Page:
New Labour, new approach to tax?

United Kingdom
Mark Nichols looks at the first few weeks of the new Labour government

One of the key themes to arise out of Gordon Brown's first Budget is the attitude of the Labour government to tax avoidance. The last years of Conservative rule saw a trend in anti-avoidance legislation which can be summarised by the phrase "legislate wide and untax by concession". The new government has eagerly adopted the same principle and also seems to have alighted on a new concept of "taxation by public announcement".

In a number of fields the government has indicated its displeasure at existing schemes and has announced that legislation will be introduced (in the next Finance Bill) to attack those schemes together with a warning that if any other versions of the scheme are introduced they too will be attacked. Which adviser or finance director can therefore safely adopt any of these schemes until the new legislation is seen, presumably after the next budget in Spring 1998?

Perhaps the Labour party will by then have realised the full possibilities of this new mode of assault on tax avoidance. The threat is enough - you don't even need to waste valuable civil servant time in producing the legislation and then policing it to make sure that no clever accountants or lawyers are circumventing the new rules. What's more, if somebody doesn't actually believe that the legislation is ever going to be introduced - the civil servants can then act quickly and retrospectively (after all we did warn people not to be naughty!).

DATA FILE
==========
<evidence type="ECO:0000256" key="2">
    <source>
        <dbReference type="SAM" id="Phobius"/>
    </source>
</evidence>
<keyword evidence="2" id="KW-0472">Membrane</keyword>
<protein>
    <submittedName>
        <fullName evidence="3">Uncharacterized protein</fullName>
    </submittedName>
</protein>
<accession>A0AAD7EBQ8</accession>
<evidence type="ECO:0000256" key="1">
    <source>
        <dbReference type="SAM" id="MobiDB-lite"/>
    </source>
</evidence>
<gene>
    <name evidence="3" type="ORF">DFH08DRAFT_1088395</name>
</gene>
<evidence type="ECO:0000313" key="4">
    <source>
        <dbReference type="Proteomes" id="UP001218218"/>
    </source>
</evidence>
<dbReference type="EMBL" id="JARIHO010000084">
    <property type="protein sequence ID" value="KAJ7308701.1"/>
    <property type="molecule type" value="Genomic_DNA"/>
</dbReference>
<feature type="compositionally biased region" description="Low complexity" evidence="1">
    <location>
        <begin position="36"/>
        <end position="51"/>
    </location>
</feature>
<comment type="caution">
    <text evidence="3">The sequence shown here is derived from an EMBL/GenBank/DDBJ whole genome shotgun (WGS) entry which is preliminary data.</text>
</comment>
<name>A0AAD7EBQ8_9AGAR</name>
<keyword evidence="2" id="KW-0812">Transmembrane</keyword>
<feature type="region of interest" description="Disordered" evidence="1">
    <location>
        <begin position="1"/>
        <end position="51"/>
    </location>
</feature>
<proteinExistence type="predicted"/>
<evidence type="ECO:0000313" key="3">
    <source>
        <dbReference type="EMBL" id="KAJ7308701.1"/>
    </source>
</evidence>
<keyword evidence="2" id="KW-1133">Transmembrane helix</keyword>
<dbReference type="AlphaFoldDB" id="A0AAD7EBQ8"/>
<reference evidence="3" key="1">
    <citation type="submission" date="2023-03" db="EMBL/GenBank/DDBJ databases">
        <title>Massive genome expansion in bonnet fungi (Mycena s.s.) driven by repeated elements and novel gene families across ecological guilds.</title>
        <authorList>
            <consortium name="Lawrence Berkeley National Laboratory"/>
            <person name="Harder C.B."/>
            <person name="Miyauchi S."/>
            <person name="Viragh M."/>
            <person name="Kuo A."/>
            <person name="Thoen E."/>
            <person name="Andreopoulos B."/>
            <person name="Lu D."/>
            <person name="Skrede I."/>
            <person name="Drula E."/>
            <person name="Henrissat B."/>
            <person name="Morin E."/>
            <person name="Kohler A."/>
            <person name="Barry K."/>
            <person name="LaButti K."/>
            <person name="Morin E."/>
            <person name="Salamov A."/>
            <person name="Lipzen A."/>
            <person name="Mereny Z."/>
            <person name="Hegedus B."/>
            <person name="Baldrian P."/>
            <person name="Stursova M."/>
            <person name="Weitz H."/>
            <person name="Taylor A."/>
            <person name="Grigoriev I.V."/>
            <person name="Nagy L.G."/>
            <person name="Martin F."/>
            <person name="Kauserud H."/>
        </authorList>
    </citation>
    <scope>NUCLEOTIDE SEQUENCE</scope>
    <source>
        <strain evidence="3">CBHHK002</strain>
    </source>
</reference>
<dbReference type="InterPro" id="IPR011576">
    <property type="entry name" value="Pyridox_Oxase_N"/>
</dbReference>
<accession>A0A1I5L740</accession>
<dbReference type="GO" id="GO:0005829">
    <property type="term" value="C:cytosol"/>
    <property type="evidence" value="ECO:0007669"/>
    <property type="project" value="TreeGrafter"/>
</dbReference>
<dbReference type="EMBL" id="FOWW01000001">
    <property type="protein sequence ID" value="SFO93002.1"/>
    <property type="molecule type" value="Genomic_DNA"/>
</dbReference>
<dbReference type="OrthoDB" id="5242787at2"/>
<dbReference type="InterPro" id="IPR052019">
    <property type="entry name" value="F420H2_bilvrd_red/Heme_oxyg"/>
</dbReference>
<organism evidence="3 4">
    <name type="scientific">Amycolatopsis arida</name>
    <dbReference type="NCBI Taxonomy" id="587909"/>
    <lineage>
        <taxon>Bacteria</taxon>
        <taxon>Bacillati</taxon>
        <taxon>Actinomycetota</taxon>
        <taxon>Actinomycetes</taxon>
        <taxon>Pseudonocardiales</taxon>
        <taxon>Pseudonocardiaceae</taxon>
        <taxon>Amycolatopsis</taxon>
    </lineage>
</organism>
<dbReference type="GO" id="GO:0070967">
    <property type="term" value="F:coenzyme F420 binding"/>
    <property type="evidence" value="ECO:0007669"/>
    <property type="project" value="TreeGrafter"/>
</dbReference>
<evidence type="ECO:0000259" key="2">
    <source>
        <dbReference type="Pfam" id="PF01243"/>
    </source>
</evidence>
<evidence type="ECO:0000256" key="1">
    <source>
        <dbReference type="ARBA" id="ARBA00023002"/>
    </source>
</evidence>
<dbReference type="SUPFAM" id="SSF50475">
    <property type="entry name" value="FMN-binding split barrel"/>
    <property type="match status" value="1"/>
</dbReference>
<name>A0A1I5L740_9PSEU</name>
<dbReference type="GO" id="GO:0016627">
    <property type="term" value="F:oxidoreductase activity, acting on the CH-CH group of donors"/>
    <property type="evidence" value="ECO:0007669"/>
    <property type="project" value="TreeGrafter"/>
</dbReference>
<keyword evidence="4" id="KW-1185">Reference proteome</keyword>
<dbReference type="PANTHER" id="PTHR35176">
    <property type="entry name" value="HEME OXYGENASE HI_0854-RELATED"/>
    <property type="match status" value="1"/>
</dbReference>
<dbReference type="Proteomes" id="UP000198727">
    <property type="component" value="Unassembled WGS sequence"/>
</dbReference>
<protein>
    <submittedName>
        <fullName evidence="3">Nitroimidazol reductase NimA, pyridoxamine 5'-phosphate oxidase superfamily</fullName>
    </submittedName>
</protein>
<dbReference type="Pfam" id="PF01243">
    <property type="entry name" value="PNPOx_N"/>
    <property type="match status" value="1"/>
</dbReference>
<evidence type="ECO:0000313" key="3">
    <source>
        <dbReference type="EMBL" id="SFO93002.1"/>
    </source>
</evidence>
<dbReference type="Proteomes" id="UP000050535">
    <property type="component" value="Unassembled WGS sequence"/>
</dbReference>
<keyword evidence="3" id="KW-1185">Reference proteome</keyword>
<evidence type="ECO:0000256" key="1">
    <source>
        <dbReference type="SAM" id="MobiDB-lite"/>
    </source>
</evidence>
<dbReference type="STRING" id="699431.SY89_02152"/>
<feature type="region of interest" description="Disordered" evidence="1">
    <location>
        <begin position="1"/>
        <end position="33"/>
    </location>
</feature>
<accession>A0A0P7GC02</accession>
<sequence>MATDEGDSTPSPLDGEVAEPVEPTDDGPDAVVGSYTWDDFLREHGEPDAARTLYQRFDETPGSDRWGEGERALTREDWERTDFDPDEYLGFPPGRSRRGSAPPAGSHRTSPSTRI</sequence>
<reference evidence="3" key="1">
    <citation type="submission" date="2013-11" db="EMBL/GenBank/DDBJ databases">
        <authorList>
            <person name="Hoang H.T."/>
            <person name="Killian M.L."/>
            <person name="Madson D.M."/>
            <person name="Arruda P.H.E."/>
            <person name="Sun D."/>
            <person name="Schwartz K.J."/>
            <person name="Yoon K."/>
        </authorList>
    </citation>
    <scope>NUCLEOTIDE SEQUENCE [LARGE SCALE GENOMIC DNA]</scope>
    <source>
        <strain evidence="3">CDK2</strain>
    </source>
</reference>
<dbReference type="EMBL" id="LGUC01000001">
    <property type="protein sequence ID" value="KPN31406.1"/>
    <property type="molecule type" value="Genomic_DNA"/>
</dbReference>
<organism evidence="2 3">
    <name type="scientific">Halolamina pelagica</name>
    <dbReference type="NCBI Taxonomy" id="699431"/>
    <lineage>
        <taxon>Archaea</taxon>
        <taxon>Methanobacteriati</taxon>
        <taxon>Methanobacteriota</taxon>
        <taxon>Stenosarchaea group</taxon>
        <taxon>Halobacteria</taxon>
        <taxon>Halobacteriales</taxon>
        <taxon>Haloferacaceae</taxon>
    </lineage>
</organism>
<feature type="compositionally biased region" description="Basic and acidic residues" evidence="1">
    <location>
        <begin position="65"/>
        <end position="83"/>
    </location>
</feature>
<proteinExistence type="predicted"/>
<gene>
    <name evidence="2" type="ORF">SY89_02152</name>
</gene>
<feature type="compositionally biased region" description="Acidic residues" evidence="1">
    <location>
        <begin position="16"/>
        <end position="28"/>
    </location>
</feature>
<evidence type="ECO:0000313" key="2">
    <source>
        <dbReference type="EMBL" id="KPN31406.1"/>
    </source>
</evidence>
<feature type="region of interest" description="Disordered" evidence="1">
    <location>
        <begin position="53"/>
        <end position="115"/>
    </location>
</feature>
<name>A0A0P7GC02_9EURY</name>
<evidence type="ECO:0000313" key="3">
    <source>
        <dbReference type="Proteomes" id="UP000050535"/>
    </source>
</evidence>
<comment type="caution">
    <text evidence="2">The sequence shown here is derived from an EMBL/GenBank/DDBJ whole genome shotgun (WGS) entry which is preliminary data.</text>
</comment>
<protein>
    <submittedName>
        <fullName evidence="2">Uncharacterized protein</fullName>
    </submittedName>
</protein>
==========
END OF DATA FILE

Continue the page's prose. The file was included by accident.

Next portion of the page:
Commercial motives

This new brand of taxation is to be deplored but it is only the first shot in a more heated debate on general anti-avoidance provisions that may or may not be given statutory effect in the next budget. History in the UK and experience in other countries where such provisions have already been introduced would indicate that they will not work. Litigation will increase. The commercial motives which should already be in place behind most good tax planning schemes will only be strengthened and each party (the Revenue on the one hand and the taxpayer on the other) will be more entrenched in its position, the former breathing thunder and the latter screaming injustice.

Windfall tax

Talking about unfairness, what is this windfall tax? You take on a new privatised industry, introduce new efficiencies and increase shareholder value only to discover that the tax assumptions on which you are making those improvements and implementing your investment programme are suddenly changed by a tax imposed five or ten years later! Additionally those prudent finance directors who eschewed the clamour for high dividend pay outs and far-sightedly complied early with Labour's clarion call for profit reinvestment so as to increase capital value may be worse treated than if they had paid out large dividends!

Surely Europe will have something to say about all this? Yes, if someone has the nerve to take the government on.